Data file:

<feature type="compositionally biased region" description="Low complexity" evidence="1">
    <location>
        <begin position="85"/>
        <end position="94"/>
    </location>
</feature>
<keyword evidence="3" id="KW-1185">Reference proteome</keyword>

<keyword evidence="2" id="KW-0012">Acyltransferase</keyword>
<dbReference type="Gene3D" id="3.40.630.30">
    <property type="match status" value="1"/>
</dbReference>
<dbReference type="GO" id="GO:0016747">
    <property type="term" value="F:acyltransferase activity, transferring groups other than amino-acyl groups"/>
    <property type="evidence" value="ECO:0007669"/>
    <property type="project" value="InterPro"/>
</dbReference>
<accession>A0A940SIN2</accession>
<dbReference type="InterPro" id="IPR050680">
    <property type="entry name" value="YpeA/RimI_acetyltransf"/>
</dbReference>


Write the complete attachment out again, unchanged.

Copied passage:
<feature type="compositionally biased region" description="Low complexity" evidence="1">
    <location>
        <begin position="85"/>
        <end position="94"/>
    </location>
</feature>
<keyword evidence="3" id="KW-1185">Reference proteome</keyword>

<keyword evidence="2" id="KW-0012">Acyltransferase</keyword>
<dbReference type="Gene3D" id="3.40.630.30">
    <property type="match status" value="1"/>
</dbReference>
<dbReference type="GO" id="GO:0016747">
    <property type="term" value="F:acyltransferase activity, transferring groups other than amino-acyl groups"/>
    <property type="evidence" value="ECO:0007669"/>
    <property type="project" value="InterPro"/>
</dbReference>
<accession>A0A940SIN2</accession>
<dbReference type="InterPro" id="IPR050680">
    <property type="entry name" value="YpeA/RimI_acetyltransf"/>
</dbReference>